The reality check

reality-check-1

Here’s a thought: most of what teachers do will have some small effect on learning, lots will have no effect but waste their time and some things they do (or could do) will have a deeply significant effect on learning.

We are now at a point in education where we can continue doing lots of these things that waste valuable time or we can take hold of our profession, drop the plethora of things that ‘we’ve always done’ and instead create great waves of learning that will last and last.

Step One:

Stop doing things that are meant to show you’re doing your job, but have no connection with helping children learn. This is not to say that some pen pushing parts of teaching will help indirectly with learning, like tracking levels, recording achievements, planning interventions etc etc, but only if they are used to impact learning. 

While it might seem obvious to use things one does, teachers spend a lot of time doing things that they will never ever return to. This is because they don’t need these things in the first place, they’re just told that one day they might, or they  fear that if caught without these things done they’ll be shown to be a terrible teacher. Well, just doing things for the sake of it, without linking them to long or short term learning outcomes,  is suffocating teaching. 

These include:

Marking work that will never be used or responded to (better to mark less and use that for improvement than mark a load of stuff that’ll just be filed away)

Annotating paper plans that will never be looked at again (if you respond to learners in real-time as you teach, why mark it in your plans? Do you need your plans to tell you who didn’t get it anyway? Do you need them to tell you who you’re going to target the next day? Really? Will you look at those plans next year, no they’ll just gather dust and you’ll use what’s saved digitally.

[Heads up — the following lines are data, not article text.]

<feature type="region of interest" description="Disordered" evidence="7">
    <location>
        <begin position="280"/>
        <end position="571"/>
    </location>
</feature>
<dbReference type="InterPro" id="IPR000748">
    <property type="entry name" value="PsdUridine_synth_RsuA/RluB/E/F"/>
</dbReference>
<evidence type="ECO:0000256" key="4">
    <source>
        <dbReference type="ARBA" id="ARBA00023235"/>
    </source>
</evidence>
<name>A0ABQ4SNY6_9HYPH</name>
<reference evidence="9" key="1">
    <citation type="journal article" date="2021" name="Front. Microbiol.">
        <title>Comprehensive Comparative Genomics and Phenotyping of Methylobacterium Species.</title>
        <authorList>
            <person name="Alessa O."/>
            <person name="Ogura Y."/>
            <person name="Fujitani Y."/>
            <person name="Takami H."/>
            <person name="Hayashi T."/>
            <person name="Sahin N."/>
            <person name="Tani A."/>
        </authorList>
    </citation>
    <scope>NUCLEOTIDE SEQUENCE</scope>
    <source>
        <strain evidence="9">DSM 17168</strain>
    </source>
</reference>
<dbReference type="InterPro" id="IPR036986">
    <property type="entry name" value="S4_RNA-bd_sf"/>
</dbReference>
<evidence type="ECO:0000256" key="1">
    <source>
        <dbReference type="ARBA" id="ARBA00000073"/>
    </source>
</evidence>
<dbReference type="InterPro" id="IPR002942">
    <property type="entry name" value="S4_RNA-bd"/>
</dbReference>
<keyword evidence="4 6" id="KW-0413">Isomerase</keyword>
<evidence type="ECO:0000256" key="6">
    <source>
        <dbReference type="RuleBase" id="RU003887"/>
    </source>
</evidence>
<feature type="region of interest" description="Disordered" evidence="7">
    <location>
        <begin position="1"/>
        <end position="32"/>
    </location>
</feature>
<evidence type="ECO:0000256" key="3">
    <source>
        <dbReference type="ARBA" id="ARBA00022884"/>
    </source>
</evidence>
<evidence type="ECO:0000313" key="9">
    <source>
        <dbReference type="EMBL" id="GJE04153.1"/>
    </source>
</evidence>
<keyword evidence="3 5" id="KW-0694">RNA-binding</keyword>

Setting targets that will never be read or used (if the kids never look at them and you never look at them, who will?Make target setting visible and easy for all to tick off and learn from).

Writing  evaluations that will never be reflected upon (if you’re not going to use them to change practice for better learning outcomes then bin them.)

Gathering evidence that will never be used to prove anything (if it’s going into a dusty folder just in case OFSTED call, then you’re wasting all that learning that could be shared, celebrated and enjoyed by the children themselves. Stick it all in a big, big book that everyone can see all the time, why not?)

In effect, mark, plan, set targets and evaluate when you can see how it will affect and cause learning.

A fanatic loses sight of the target, but puts in twice the effort. We need to take the fanatics out of education and as quickly as possible.

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